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Lambda duplicate invocations

Async event sources that trigger a Lambda function guarantee it’s execution at least once. Not, exactly once, but at least once. Considering that all Serverless application’s need to leverage an Async service (eg. SNS, CloudWatch events, etc) in some form, this is a big deal. Developers have sometimes seen duplicate invocations as late as 10 minutes after the initial event.

I talk to a lot of first time Lambda users who are completely unaware of this.

Not designing your Lambda to handle duplicate invocations, could lead to disastrous consequences and mysterious behavior that will keep you scratching your head.

How to identify a duplicate invocation?

Most Async sources include an unique identifier in the event

  • API Gateway: requestContext.requestId
  • CloudWatch Event: id
  • Kinesis: Records[].eventID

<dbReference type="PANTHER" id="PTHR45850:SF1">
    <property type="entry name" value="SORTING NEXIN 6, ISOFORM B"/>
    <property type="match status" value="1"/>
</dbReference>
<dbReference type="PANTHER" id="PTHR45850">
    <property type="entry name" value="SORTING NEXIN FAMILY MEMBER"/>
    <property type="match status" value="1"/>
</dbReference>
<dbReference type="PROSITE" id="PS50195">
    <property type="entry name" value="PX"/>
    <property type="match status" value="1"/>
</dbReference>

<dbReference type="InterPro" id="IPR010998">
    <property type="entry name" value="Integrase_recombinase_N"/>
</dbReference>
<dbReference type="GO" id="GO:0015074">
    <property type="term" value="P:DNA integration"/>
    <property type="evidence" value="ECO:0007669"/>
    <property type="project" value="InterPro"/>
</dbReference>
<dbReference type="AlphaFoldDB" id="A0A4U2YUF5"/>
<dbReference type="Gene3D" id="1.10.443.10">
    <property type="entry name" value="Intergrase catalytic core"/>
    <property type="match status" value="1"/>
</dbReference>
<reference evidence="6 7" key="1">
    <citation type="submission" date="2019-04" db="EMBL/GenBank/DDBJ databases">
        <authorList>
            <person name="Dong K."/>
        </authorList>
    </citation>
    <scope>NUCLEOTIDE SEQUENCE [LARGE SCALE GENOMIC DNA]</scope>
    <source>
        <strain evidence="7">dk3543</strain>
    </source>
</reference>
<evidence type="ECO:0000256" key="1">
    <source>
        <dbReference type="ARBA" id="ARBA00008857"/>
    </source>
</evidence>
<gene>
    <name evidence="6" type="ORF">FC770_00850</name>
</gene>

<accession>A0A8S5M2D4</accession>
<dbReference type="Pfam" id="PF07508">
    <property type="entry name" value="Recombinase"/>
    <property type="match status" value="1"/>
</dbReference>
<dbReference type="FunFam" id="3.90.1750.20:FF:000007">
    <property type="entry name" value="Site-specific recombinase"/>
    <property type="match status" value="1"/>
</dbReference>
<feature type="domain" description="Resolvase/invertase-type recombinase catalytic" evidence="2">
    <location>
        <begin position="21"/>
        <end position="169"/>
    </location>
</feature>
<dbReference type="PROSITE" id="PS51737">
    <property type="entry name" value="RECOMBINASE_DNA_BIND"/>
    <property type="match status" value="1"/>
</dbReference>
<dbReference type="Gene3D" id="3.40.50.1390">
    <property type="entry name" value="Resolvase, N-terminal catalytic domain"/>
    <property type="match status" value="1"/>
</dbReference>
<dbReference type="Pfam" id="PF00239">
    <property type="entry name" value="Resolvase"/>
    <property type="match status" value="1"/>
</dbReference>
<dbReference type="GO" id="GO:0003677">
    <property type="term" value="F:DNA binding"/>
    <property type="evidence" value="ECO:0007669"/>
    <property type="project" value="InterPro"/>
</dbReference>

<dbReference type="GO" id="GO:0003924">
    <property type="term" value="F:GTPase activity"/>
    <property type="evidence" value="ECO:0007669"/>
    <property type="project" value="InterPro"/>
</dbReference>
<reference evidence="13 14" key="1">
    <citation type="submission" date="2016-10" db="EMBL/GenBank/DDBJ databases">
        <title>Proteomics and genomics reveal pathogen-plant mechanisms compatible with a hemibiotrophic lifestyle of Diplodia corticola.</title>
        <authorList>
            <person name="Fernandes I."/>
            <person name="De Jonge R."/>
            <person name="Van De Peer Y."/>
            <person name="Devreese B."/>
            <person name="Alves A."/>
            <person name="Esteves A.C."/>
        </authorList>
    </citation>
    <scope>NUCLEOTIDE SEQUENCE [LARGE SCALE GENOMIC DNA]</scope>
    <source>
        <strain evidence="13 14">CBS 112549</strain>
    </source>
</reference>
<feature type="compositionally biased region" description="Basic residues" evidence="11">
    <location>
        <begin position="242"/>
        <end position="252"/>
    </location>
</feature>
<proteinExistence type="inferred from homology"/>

• SNS: Records[].Sns.MessageId
  • SQS: Records[].messageId

Before processing an event, a Lambda function needs to check if an event with this ID was received earlier.

How should you track the request id’s?

DynamoDB is the perfect service for keeping track of these unique id’s and rejecting duplicate events.

  • A look up does not add a lot of latency to the Lambda. Typical latencies are in the range 10ms or lower.
  • The time-to-live feature auto deletes records after a set time.
  • DynamoDB is cheap to use. It could even be free depending upon how much you use DynamoDB.

What does the implementation look like?

  • Use a DynamoDB table with a primary key made up of the Lambda/operation name + the request identifier

    Example: RenewSubscription#1234-4567-xxxx-9876

  • Configure the table with a TTL attribute. You’ll use this attribute to set a time in the future when the Item will be deleted, based on the event source (Ex: Message retentions period for SQS or 15 minutes for API Gateway).

  • The lambda will check the DynamoDB table for duplicates and discards the event if one is found.

For an example of this implementation see:

Published Jul 20, 2020